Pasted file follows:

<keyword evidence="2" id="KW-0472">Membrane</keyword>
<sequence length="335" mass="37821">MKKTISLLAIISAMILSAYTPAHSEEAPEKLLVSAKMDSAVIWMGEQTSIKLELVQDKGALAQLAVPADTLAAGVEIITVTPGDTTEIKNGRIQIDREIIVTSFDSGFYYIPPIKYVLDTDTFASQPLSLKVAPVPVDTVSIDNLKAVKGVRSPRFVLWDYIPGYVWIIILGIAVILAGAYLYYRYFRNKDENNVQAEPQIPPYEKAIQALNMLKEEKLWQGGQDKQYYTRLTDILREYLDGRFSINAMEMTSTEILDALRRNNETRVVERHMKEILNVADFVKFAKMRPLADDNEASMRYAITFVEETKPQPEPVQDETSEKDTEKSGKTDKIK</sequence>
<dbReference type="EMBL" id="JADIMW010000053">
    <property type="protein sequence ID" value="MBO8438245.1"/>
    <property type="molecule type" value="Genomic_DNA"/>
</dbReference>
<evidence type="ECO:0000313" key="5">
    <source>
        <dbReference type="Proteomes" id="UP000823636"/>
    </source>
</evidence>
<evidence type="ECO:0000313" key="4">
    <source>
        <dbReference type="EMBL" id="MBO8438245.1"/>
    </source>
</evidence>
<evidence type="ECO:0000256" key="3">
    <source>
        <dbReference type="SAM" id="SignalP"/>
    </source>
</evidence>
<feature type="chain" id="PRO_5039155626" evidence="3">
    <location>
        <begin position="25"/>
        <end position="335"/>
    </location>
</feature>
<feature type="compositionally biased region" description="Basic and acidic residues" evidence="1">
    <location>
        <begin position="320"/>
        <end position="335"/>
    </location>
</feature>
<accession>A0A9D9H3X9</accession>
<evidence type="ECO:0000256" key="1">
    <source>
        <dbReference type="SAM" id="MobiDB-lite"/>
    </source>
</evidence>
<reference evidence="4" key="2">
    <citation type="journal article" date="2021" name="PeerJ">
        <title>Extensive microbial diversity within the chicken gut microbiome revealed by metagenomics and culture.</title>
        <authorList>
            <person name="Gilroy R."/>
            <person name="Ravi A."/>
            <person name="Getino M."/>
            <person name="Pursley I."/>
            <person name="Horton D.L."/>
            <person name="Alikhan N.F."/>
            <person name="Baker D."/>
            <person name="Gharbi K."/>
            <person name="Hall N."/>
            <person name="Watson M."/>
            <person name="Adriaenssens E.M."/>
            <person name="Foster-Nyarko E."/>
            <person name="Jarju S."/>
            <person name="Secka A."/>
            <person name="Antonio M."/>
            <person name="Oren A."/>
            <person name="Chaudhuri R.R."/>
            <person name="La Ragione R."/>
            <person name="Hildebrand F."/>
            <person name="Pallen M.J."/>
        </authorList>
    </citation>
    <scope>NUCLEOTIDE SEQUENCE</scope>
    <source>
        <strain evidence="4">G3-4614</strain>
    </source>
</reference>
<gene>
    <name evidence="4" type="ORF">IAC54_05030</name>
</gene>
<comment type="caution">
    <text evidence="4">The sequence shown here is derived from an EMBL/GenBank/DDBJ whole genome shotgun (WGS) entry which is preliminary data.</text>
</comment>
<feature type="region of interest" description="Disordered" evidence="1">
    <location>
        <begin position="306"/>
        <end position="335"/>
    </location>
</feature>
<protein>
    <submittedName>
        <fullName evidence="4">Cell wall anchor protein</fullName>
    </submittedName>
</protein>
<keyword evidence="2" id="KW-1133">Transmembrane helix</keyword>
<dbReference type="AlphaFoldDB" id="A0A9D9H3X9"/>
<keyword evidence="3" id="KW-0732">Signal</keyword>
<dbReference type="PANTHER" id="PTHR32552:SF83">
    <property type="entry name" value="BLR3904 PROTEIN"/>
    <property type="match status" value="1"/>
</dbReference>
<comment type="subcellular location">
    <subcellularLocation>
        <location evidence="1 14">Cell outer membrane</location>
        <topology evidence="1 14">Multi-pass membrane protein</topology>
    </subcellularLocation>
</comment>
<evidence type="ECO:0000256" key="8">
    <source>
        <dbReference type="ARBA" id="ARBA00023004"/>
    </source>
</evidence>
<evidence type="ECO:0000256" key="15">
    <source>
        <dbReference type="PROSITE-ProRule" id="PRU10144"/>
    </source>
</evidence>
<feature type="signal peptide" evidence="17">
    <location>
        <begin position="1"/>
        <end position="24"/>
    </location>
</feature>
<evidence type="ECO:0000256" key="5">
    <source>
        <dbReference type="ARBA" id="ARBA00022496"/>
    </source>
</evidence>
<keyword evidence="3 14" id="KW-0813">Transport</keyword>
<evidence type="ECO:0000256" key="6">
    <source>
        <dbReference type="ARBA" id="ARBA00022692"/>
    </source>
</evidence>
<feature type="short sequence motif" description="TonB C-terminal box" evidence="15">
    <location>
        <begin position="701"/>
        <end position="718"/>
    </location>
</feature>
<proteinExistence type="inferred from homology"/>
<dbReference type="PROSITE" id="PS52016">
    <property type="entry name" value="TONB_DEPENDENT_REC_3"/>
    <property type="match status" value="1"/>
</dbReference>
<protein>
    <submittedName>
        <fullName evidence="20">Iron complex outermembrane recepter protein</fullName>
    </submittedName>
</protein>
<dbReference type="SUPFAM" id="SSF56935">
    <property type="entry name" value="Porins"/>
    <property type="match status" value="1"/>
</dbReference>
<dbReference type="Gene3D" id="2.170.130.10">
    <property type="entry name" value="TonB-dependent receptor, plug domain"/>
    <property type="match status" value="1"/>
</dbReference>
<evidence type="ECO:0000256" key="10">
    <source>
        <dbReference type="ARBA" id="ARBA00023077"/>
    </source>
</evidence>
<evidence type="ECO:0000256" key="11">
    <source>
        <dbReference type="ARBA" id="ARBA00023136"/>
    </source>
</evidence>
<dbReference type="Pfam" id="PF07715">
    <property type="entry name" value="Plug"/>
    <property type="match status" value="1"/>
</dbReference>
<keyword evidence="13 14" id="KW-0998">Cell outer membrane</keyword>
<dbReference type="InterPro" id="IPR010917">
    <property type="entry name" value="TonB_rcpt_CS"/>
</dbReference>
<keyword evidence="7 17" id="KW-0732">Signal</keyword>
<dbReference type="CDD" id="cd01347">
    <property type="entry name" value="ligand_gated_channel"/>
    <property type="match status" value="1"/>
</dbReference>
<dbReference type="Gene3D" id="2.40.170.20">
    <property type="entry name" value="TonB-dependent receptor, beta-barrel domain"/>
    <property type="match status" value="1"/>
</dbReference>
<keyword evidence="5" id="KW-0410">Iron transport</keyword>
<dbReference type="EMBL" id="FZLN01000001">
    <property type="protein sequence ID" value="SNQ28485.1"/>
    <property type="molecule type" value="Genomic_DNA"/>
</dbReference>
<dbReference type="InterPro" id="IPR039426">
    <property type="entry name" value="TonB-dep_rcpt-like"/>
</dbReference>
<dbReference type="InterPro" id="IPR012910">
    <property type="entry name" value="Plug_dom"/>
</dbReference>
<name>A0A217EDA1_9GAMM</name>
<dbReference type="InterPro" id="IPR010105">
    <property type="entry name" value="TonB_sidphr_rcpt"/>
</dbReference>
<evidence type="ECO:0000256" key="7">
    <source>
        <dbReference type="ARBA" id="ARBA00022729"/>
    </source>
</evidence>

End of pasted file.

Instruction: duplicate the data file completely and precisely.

<keyword evidence="2" id="KW-0472">Membrane</keyword>
<sequence length="335" mass="37821">MKKTISLLAIISAMILSAYTPAHSEEAPEKLLVSAKMDSAVIWMGEQTSIKLELVQDKGALAQLAVPADTLAAGVEIITVTPGDTTEIKNGRIQIDREIIVTSFDSGFYYIPPIKYVLDTDTFASQPLSLKVAPVPVDTVSIDNLKAVKGVRSPRFVLWDYIPGYVWIIILGIAVILAGAYLYYRYFRNKDENNVQAEPQIPPYEKAIQALNMLKEEKLWQGGQDKQYYTRLTDILREYLDGRFSINAMEMTSTEILDALRRNNETRVVERHMKEILNVADFVKFAKMRPLADDNEASMRYAITFVEETKPQPEPVQDETSEKDTEKSGKTDKIK</sequence>
<dbReference type="EMBL" id="JADIMW010000053">
    <property type="protein sequence ID" value="MBO8438245.1"/>
    <property type="molecule type" value="Genomic_DNA"/>
</dbReference>
<evidence type="ECO:0000313" key="5">
    <source>
        <dbReference type="Proteomes" id="UP000823636"/>
    </source>
</evidence>
<evidence type="ECO:0000313" key="4">
    <source>
        <dbReference type="EMBL" id="MBO8438245.1"/>
    </source>
</evidence>
<evidence type="ECO:0000256" key="3">
    <source>
        <dbReference type="SAM" id="SignalP"/>
    </source>
</evidence>
<feature type="chain" id="PRO_5039155626" evidence="3">
    <location>
        <begin position="25"/>
        <end position="335"/>
    </location>
</feature>
<feature type="compositionally biased region" description="Basic and acidic residues" evidence="1">
    <location>
        <begin position="320"/>
        <end position="335"/>
    </location>
</feature>
<accession>A0A9D9H3X9</accession>
<evidence type="ECO:0000256" key="1">
    <source>
        <dbReference type="SAM" id="MobiDB-lite"/>
    </source>
</evidence>
<reference evidence="4" key="2">
    <citation type="journal article" date="2021" name="PeerJ">
        <title>Extensive microbial diversity within the chicken gut microbiome revealed by metagenomics and culture.</title>
        <authorList>
            <person name="Gilroy R."/>
            <person name="Ravi A."/>
            <person name="Getino M."/>
            <person name="Pursley I."/>
            <person name="Horton D.L."/>
            <person name="Alikhan N.F."/>
            <person name="Baker D."/>
            <person name="Gharbi K."/>
            <person name="Hall N."/>
            <person name="Watson M."/>
            <person name="Adriaenssens E.M."/>
            <person name="Foster-Nyarko E."/>
            <person name="Jarju S."/>
            <person name="Secka A."/>
            <person name="Antonio M."/>
            <person name="Oren A."/>
            <person name="Chaudhuri R.R."/>
            <person name="La Ragione R."/>
            <person name="Hildebrand F."/>
            <person name="Pallen M.J."/>
        </authorList>
    </citation>
    <scope>NUCLEOTIDE SEQUENCE</scope>
    <source>
        <strain evidence="4">G3-4614</strain>
    </source>
</reference>
<gene>
    <name evidence="4" type="ORF">IAC54_05030</name>
</gene>
<comment type="caution">
    <text evidence="4">The sequence shown here is derived from an EMBL/GenBank/DDBJ whole genome shotgun (WGS) entry which is preliminary data.</text>
</comment>
<feature type="region of interest" description="Disordered" evidence="1">
    <location>
        <begin position="306"/>
        <end position="335"/>
    </location>
</feature>
<protein>
    <submittedName>
        <fullName evidence="4">Cell wall anchor protein</fullName>
    </submittedName>
</protein>
<keyword evidence="2" id="KW-1133">Transmembrane helix</keyword>
<dbReference type="AlphaFoldDB" id="A0A9D9H3X9"/>
<keyword evidence="3" id="KW-0732">Signal</keyword>
<dbReference type="PANTHER" id="PTHR32552:SF83">
    <property type="entry name" value="BLR3904 PROTEIN"/>
    <property type="match status" value="1"/>
</dbReference>
<comment type="subcellular location">
    <subcellularLocation>
        <location evidence="1 14">Cell outer membrane</location>
        <topology evidence="1 14">Multi-pass membrane protein</topology>
    </subcellularLocation>
</comment>
<evidence type="ECO:0000256" key="8">
    <source>
        <dbReference type="ARBA" id="ARBA00023004"/>
    </source>
</evidence>
<evidence type="ECO:0000256" key="15">
    <source>
        <dbReference type="PROSITE-ProRule" id="PRU10144"/>
    </source>
</evidence>
<feature type="signal peptide" evidence="17">
    <location>
        <begin position="1"/>
        <end position="24"/>
    </location>
</feature>
<evidence type="ECO:0000256" key="5">
    <source>
        <dbReference type="ARBA" id="ARBA00022496"/>
    </source>
</evidence>
<keyword evidence="3 14" id="KW-0813">Transport</keyword>
<evidence type="ECO:0000256" key="6">
    <source>
        <dbReference type="ARBA" id="ARBA00022692"/>
    </source>
</evidence>
<feature type="short sequence motif" description="TonB C-terminal box" evidence="15">
    <location>
        <begin position="701"/>
        <end position="718"/>
    </location>
</feature>
<proteinExistence type="inferred from homology"/>
<dbReference type="PROSITE" id="PS52016">
    <property type="entry name" value="TONB_DEPENDENT_REC_3"/>
    <property type="match status" value="1"/>
</dbReference>
<protein>
    <submittedName>
        <fullName evidence="20">Iron complex outermembrane recepter protein</fullName>
    </submittedName>
</protein>
<dbReference type="SUPFAM" id="SSF56935">
    <property type="entry name" value="Porins"/>
    <property type="match status" value="1"/>
</dbReference>
<dbReference type="Gene3D" id="2.170.130.10">
    <property type="entry name" value="TonB-dependent receptor, plug domain"/>
    <property type="match status" value="1"/>
</dbReference>
<evidence type="ECO:0000256" key="10">
    <source>
        <dbReference type="ARBA" id="ARBA00023077"/>
    </source>
</evidence>
<evidence type="ECO:0000256" key="11">
    <source>
        <dbReference type="ARBA" id="ARBA00023136"/>
    </source>
</evidence>
<dbReference type="Pfam" id="PF07715">
    <property type="entry name" value="Plug"/>
    <property type="match status" value="1"/>
</dbReference>
<keyword evidence="13 14" id="KW-0998">Cell outer membrane</keyword>
<dbReference type="InterPro" id="IPR010917">
    <property type="entry name" value="TonB_rcpt_CS"/>
</dbReference>
<keyword evidence="7 17" id="KW-0732">Signal</keyword>
<dbReference type="CDD" id="cd01347">
    <property type="entry name" value="ligand_gated_channel"/>
    <property type="match status" value="1"/>
</dbReference>
<dbReference type="Gene3D" id="2.40.170.20">
    <property type="entry name" value="TonB-dependent receptor, beta-barrel domain"/>
    <property type="match status" value="1"/>
</dbReference>
<keyword evidence="5" id="KW-0410">Iron transport</keyword>
<dbReference type="EMBL" id="FZLN01000001">
    <property type="protein sequence ID" value="SNQ28485.1"/>
    <property type="molecule type" value="Genomic_DNA"/>
</dbReference>
<dbReference type="InterPro" id="IPR039426">
    <property type="entry name" value="TonB-dep_rcpt-like"/>
</dbReference>
<dbReference type="InterPro" id="IPR012910">
    <property type="entry name" value="Plug_dom"/>
</dbReference>
<name>A0A217EDA1_9GAMM</name>
<dbReference type="InterPro" id="IPR010105">
    <property type="entry name" value="TonB_sidphr_rcpt"/>
</dbReference>
<evidence type="ECO:0000256" key="7">
    <source>
        <dbReference type="ARBA" id="ARBA00022729"/>
    </source>
</evidence>